We praise you, our Father, that you are Lord of the universe and Lord of these United States.  You are the God who puts rulers in their places, who ordains the powers that be.  That’s not easy for us to understand sometimes.  We forget that you see the big picture.  We forget that you work in these ways both to bless and to judge.  You sit high above the heavens.  Nothing happens on this earth that you don’t know or that doesn’t pass your counsel.  Teach us to trust you even when we just don’t get it.  Remind us that you are the God who works and wills according to your good pleasure and that you are the God who will one day destroy evil and establish your kingdom forever.

In the meantime, we pray for our own nation as we prepare to celebrate yet another birthday.  We thank you for the good this nation has done in the world.  We thank you for the sacrifice of many who have sought to make it so.  We thank you for the myriad of ways you have blessed this nation throughout our history.  We thank you for our Founders and for every generation since.  And yet it seems that in this relay through time, we have dropped the baton.  We have forgotten our roots and lost our way as a nation.

Rather than acknowledging that you are God and that in God we trust, we have become ashamed to own your name and follow your ways.  In a time when we need you most, we have distanced ourselves from you and become ashamed of the gospel.  Forgive us for our sins.

Rather than continuing to guarantee the pursuit of life, we have made a mother’s womb a dangerous place to be, snuffing out life before a baby gets to see the light of day.  We don’t call the baby “life” anymore; we call the baby “choice.”  Many women who have made that choice are broken today.  Please help these women, and forgive us for our sins.

Rather than honoring marriage as the institution you created as a means to demonstrate your faithfulness to the world, as a way to give children the best environment in which to grow, as a means of building a society on a solid foundation, we have raced to divorce court, we have been adulterers, we have blessed homosexual behavior and called it normal.  Forgive us for our sins.

Rather than disciplining our children we have allowed disrespect and misbehavior and anything goes, and we are reaping what we’ve sown.  Forgive us for our sins.

Rather than seek the greater good and unity of our nation, we have become a nation of hyphenated-Americans, of special interests and self-interests with little regard for the common good or what’s best for us all.  Forgive us for our sins.

Rather than being stewards of our resources to help others, personally and corporately we’ve become greedy and miserly and stingy, thinking only of self to the neglect of others.  Forgive us for our sins.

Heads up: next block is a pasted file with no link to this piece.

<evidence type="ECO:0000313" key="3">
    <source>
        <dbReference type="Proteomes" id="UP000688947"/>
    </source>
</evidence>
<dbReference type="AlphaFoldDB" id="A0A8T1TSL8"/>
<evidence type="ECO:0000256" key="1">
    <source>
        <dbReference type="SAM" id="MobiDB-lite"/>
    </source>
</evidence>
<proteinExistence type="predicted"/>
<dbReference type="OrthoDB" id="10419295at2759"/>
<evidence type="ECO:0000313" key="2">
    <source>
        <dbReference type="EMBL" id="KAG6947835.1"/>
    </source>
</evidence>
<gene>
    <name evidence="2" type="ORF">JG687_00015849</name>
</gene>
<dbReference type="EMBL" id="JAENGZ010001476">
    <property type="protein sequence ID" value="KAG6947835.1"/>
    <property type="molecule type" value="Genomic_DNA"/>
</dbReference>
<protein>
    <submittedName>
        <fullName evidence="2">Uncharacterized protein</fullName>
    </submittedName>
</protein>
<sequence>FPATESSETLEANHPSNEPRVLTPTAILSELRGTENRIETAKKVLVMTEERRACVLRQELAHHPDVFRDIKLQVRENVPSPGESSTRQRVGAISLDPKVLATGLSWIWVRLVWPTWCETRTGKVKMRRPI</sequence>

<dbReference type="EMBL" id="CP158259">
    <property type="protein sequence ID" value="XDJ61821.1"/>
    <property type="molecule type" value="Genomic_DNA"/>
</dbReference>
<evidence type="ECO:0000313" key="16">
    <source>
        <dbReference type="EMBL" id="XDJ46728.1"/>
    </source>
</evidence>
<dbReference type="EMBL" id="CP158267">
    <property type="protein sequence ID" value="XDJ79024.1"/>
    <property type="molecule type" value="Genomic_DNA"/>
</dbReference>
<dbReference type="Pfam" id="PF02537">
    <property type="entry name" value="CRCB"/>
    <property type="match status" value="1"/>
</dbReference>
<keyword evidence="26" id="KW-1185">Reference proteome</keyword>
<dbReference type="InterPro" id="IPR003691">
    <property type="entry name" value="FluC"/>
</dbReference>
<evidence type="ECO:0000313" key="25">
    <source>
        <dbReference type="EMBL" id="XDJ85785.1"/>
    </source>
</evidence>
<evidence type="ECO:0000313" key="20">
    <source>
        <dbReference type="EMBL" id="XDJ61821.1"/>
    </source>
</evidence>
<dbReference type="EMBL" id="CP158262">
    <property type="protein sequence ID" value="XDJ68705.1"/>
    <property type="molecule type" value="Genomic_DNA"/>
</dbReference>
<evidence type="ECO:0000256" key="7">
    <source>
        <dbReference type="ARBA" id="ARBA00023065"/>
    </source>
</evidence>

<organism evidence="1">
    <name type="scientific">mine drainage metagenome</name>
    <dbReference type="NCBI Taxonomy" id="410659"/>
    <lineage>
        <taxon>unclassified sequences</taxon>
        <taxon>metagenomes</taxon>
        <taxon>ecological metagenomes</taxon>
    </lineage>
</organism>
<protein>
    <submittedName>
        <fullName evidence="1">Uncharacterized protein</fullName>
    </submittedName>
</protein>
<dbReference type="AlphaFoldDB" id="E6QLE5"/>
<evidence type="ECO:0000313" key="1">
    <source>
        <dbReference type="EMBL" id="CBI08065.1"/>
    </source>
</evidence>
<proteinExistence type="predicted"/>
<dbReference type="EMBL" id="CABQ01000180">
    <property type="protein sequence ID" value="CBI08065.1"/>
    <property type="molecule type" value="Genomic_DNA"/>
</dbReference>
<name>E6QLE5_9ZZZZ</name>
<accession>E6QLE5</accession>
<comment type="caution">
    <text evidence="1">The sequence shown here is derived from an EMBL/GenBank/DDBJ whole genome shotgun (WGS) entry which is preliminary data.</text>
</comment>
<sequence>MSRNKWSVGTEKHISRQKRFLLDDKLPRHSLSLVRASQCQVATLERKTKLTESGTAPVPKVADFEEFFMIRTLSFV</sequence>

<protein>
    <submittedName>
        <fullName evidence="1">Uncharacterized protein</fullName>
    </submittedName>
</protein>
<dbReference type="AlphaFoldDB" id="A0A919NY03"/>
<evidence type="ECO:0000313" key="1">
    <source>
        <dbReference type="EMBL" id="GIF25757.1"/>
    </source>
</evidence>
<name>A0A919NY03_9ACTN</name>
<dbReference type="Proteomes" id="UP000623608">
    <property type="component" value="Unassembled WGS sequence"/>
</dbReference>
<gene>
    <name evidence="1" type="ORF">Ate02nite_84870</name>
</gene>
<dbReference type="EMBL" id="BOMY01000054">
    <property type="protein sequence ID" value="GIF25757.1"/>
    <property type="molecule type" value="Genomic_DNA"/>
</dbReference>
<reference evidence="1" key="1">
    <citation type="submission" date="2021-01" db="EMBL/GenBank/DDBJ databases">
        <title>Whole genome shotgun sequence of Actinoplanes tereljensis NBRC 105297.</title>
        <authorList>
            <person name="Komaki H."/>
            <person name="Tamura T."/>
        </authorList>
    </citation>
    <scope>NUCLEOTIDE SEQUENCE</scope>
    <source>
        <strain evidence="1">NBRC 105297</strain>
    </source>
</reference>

Rather than discovering the truly needy and providing for them, we have encouraged a sense of entitlement and a lack of personal responsibility on the part of so many of our citizens so that a good system of care for those in genuine need has been corrupted and nearly bankrupted, making harder the help those who need it most.  Forgive us for our sins.

Rather than speaking truth and letting the chips fall where they may, we have become a nation of lies and spin and slander.  Forgive us for our sins.

And rather than being salt and light in this country, your church has become so compromised by the culture that nobody takes us seriously anymore.  Forgive us for our sins.

We pray for our President and leaders on every level of government.  Please make them wise, help them to seek your will, purge them of self-interest, and teach them to look out for the good of the whole rather than the few.  We pray for our soldiers on faraway battlefields, please bring peace quickly and bring them home.  And would you help these poor war-torn countries rebuild and get on with their lives without war?  We pray for relief from the fires and the storms and the natural disasters that have rocked our nation in unprecedented ways for several years now.  Have mercy on us, O God.

In spite of record deficits and downgraded credit ratings, we are still considered the most prosperous nation on the earth.  You have blessed us in so many ways.  And yet we are a most needy nation in other ways.  We are in need of rain, in need of revival, in need of humility, in need of repentance, in need of forgiveness, in need of unity, in need of peace in our wars and peace in our homes, in need of your great mercy.  Father, without you, we’re sunk, we’re hopeless.  Without you, our economic and military power isn’t worth a hill of beans.  Please humble us, forgive our sins, and heal our land.

In Jesus’ name, Amen.